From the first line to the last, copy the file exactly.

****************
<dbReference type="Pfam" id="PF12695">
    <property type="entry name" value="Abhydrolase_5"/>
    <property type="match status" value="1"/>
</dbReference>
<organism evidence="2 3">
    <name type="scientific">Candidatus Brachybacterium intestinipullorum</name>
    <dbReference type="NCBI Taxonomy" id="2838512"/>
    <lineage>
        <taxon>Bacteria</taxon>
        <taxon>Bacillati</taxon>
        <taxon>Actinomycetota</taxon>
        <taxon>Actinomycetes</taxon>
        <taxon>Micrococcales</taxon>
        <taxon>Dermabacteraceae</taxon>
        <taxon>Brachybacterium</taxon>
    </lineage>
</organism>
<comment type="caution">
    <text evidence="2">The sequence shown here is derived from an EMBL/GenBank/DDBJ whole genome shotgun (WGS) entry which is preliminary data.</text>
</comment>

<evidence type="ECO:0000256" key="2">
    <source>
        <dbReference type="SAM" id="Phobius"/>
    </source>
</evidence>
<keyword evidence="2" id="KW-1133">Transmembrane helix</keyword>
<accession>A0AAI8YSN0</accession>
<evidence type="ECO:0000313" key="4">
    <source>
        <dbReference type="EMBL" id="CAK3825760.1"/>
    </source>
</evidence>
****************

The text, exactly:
<dbReference type="Pfam" id="PF12695">
    <property type="entry name" value="Abhydrolase_5"/>
    <property type="match status" value="1"/>
</dbReference>
<organism evidence="2 3">
    <name type="scientific">Candidatus Brachybacterium intestinipullorum</name>
    <dbReference type="NCBI Taxonomy" id="2838512"/>
    <lineage>
        <taxon>Bacteria</taxon>
        <taxon>Bacillati</taxon>
        <taxon>Actinomycetota</taxon>
        <taxon>Actinomycetes</taxon>
        <taxon>Micrococcales</taxon>
        <taxon>Dermabacteraceae</taxon>
        <taxon>Brachybacterium</taxon>
    </lineage>
</organism>
<comment type="caution">
    <text evidence="2">The sequence shown here is derived from an EMBL/GenBank/DDBJ whole genome shotgun (WGS) entry which is preliminary data.</text>
</comment>

<evidence type="ECO:0000256" key="2">
    <source>
        <dbReference type="SAM" id="Phobius"/>
    </source>
</evidence>
<keyword evidence="2" id="KW-1133">Transmembrane helix</keyword>
<accession>A0AAI8YSN0</accession>
<evidence type="ECO:0000313" key="4">
    <source>
        <dbReference type="EMBL" id="CAK3825760.1"/>
    </source>
</evidence>